Example: Arthur, P. (2014). Low stress animal processing plants [Photograph]. In Gilfoyle, M. R., Meat processing plant design (p. 106), Galway: Irish Meat Processors Association.

In-Text-Citation:

  • (Author Lastname, Year)

Example:

  • Cattle handling has been much improved with the design of low stress processing plants (Gilfoyle, 2014, p. 106).

Note: the in-text citation refers to the author of the book where the image appears, not the image creator.

Source: UCD Library

Harvard Style

Reference: Photographer/Creator Last name, Initial(s). (Year) Title of image/photograph. Available at: URL (Accessed Day Month Year).

Example: O’Meara, S. (2014) Orchid. Available at: www.theburrenorchidcollection.ie (Accessed 3 February 2014).

In-Text-Citation:

As detailed for Images/Photographs (print).

Source: UCD Library

Reference: Photographer/Creator Last name, Initial(s). (Year) Title of image/photograph [Photograph/Image]. Place of publication: Publisher.

Example: O’Meara, S. (2014) Orchid [Photograph]. Co. Clare: Collins Press.

In-Text-Citation:

  • Author(s) Last name (Year)
  • (Authors(s) Last name, Year)

Example:

  • O’Meara (2014) shows a perfect example of the epipactis atrorubens.
  • The velvety red of the epipactis atrorubens is captured beautifully in the above image (O’Meara, 2014)....

Source: UCD Library

MHRA Style

There are two styles of MHRA referencing - footnotes/bibliography style and author/date style. This guide covers notes/bibliography style. For more information on both types of styles please see information here from the Univeristy of St. Andrews, and here from the MHRA style guide online. 

Right click + open image in new tab to see a larger version. 

Source: Swansea University

MLA Style

Reference: Creator Last name, First name. "Title of image/work." Title of webpage/website. Name of institution/organization affiliated with the site (sponsor or publisher if different from website name), date of website/page creation (if available), URL, DOI or permalink. Date of access.

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Picture source

Example: Luke, Eric. "Hurricane Ophelia may hit Ireland on Monday." The Irish Times, 2017, www.irishtimes.com/news/ireland/irish-news/hurricane-ophelia-may-hit-ireland-with-storm-force-winds-1.3254295. February 27 2018.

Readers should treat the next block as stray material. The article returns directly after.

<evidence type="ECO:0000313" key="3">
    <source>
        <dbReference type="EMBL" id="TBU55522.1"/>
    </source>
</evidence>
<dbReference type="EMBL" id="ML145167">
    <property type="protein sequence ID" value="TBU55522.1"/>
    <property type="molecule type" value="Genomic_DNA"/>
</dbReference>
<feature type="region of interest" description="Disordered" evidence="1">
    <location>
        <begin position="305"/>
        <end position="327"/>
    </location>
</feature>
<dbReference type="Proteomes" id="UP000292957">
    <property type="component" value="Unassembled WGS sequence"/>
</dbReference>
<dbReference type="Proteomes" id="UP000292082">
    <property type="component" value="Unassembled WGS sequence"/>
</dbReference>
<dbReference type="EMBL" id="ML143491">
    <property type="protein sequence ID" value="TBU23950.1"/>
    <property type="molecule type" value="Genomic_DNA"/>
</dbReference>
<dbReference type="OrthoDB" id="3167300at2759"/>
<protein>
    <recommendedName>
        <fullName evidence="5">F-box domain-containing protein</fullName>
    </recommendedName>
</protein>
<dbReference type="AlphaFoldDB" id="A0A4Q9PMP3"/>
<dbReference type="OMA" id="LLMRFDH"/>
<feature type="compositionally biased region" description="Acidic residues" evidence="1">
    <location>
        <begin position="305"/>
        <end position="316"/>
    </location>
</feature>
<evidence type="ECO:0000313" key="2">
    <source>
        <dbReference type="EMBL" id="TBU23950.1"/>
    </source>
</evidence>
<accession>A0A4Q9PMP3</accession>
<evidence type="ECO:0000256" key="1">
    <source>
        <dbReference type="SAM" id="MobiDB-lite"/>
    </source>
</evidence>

In-Text-Citation:

  • (Author Last name)

Example:

Ophelia hit Ireland in October 2017, pounding the coast with terrific force (Luke)

In his photograph, Luke captures the force of the waves pounding the Irish coast during storm Ophelia.....

Source: UCD Library

Reference: Creator last name, First name. Title. Date of composition, medium, Name of holding institution, location of that institution.

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Picture source

Example: Yeats, Jack B. The Liffey Swim. 1923, oil on canvas, National Gallery of Ireland, Dublin.

In-Text-Citation:

  • (Author Last name)

Example:

  • This painting marks the artist's interest in expressionism (Yeats)….
  • Yeats shows his interest in expressionism….

Source: UCD Library

Reference: Creator last name, First name. Title. Date of composition, medium, Name of holding institution, location of that institution. Name of website, URL/DOI of website. Date Accessed Day Month Year.

Example: Yeats, Jack B. The Liffey Swim. 1923, oil on canvas, National Gallery of Ireland, Dublin. National Gallery of Ireland, www.nationalgallery.ie/liffey-swim-jack-b-yeats. Accessed 27 February 2018

In-Text-Citation:

  • (Author Last name)

Example:

  • This painting marks the artist's interest in expressionism (Yeats)….
  • Yeats shows his interest in expressionism….

Note: If you wanted to provide more information for your reader you could refer to the website in your text, for example "on the nationalgallery.ie site..."

Source: UCD Library

Chicago Style - NOTE

Please note that there are two style of Chicago referencing: author/date style and notes/bibliography style. This guide covers notes/bibliography style. 

Chicago Style

Information about images, paintings, photographs, sculptures, or other works of art can usually be presented in the text rather than in a note or bibliography.

If you chose to incorporate images into the text of your paper, the image should appear as soon as possible after the first text reference to it.